• Also for speakers with a limited command of Spanish, and very rare nowadays, the Spanish phoneme /x/ used to be realized as [k].


  • The high vowels /i, u/ are more open than in Spanish. Unstressed /i, u/ are centralized.[1]
    • In Valencian and most Balearic dialects /i, u/ are further open and centralized.[2]
  • The use of open realizations [ɛ, ɔ] for stressed /e, o/.[when?] In the Valencian Community, the "open" vowels (which are as low as /a/) are never used when speaking Spanish.[citation needed]
  • The articulation of some rising diphthongs as separate vowels in hiatus following the articulatory habits of Catalan; that is, the sequence weak vowel + strong vowel is pronounced as two vowels in two separate syllables. Examples: tiene as [t̪iˈene] rather than [ˈt̪jene]; duele as [d̪uˈeɫe] rather than [ˈd̪wele].
  • Articulation of the rising diphthong iu [ju] as falling [iw]. Example: ciudad as [θiwˈðat̪] rather than [θjuˈðað].

Morphology [ edit ]

  • Formation of diminutives the Catalan way, with -ete (-et in Catalan) and -eta. Although these forms are more common in Catalan-speaking territories, they also occur in other regions where Spanish is spoken,[which?] especially in eastern Spain.
  • More frequent use of the adjective nominalization suffix -eza, even with three-syllable adjectives that in Spanish most frequently use -ez. For example: esbelteza instead of esbeltez.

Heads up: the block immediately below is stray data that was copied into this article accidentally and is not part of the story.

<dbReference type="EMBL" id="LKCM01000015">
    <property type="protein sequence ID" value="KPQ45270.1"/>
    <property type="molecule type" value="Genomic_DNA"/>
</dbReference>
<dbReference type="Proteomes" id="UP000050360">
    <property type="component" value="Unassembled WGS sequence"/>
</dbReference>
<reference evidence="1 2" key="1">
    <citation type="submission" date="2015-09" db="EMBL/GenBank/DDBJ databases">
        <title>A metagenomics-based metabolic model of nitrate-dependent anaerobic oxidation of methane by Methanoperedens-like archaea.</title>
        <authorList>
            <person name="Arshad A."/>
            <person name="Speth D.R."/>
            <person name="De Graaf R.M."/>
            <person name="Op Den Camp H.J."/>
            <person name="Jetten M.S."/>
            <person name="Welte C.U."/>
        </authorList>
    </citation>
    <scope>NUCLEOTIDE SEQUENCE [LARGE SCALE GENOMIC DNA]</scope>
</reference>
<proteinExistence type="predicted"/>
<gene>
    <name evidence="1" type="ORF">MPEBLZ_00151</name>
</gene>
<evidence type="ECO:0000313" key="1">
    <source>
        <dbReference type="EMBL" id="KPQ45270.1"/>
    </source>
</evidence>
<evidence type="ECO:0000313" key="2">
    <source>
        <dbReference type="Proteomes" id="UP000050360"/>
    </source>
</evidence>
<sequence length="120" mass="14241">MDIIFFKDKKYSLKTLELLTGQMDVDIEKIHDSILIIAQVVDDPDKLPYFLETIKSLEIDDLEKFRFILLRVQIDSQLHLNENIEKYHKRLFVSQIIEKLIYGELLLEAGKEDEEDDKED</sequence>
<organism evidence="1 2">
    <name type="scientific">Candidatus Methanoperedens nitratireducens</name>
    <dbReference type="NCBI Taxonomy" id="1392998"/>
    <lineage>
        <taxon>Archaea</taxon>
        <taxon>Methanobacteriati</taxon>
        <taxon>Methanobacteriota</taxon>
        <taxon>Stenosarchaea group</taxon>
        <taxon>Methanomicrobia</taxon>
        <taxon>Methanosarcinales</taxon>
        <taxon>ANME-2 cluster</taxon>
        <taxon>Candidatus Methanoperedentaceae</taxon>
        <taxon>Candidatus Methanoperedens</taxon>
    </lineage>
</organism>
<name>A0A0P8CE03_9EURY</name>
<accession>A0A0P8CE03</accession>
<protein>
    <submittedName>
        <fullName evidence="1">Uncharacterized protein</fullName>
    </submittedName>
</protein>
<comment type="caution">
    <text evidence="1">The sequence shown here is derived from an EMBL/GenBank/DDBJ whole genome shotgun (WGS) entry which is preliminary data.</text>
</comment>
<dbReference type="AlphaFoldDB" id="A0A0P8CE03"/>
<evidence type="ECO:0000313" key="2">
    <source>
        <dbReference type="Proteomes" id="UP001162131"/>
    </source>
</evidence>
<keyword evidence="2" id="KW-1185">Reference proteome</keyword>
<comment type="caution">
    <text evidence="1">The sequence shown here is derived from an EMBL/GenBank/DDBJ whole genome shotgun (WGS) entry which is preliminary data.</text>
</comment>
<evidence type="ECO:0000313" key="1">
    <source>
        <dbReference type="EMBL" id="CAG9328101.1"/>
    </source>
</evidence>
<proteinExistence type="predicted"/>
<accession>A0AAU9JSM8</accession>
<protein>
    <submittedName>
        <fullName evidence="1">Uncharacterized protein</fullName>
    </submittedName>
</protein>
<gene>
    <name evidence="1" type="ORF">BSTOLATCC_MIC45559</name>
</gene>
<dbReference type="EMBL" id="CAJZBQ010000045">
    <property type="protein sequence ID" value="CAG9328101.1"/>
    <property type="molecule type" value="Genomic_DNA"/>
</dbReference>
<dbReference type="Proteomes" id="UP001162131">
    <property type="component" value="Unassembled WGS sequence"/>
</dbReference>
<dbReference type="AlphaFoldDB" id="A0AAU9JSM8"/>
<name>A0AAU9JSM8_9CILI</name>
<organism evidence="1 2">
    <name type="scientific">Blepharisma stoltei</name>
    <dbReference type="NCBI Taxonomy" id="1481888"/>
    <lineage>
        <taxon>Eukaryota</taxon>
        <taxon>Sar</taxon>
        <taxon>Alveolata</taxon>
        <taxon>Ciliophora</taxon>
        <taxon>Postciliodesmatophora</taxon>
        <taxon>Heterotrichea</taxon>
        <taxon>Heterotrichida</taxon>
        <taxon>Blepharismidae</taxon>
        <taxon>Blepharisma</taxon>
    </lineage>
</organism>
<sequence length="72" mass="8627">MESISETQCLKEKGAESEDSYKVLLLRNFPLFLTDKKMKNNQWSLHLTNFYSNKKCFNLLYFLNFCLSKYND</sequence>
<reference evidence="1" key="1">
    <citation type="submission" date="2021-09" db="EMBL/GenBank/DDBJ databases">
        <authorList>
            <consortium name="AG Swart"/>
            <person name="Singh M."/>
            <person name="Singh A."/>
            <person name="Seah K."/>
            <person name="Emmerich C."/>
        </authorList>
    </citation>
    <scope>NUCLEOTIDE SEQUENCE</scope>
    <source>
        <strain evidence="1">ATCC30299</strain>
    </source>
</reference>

• The use of ves (from Catalan vés) as the second-person singular informal () imperative of the verb ir, instead of the standard ve: Ves a casa y tráeme la chaqueta for Ve a casa y tráeme el abrigo ('Go home and bring me the coat').

Syntax [ edit ]

The following features are common:

  • The use of the preposition sin like Catalan sense, which can be used adverbially without a complement; therefore, for example, exchanges such as the following can occur: A: ¿Traes la raqueta? B: He venido sin (for He venido sin ella)
  • The appearance of the particle que at the beginning of questions: ¿Que te gusta el piso? instead of ¿Te gusta el piso? ('Do you like the flat?')
  • The use of possessive pronouns instead of various sequences of de + strong objective pronoun: Vete delante mío for Vete delante de mí, Vamos detrás suyo for Vamos detrás de él. This phenomenon also occurs in many other varieties of Spanish[which?]; this occurs because of analogy with such pairs as izquierda de mí and izquierda mía[citation needed].
  • Tendency to use the definite article with the names of people, often considered slang in other Spanish-speaking areas: el Jordi, la Elena. There are Spanish-speaking regions not influenced by Catalan in which this also occurs[which?]. This is different from the standard Spanish use of the definite article with personal names in such sentences as la María que tú conoces es mi novia, no mi tía ('the María that you know is my girlfriend, not my aunt').
  • The occasional preference of haber de + INFINITIVE instead of tener que + INFINITIVE ('(to) have to'). Although haber de does exist in standard Spanish, it is far more common to use tener que.
  • Inflecting existential haber ('there be', as in "There is a cat on the porch.") such that it agrees in number with the complement
    Habían cuatro jueces en la competición rather than Había cuatro jueces en la competición ('There were four judges in the competition')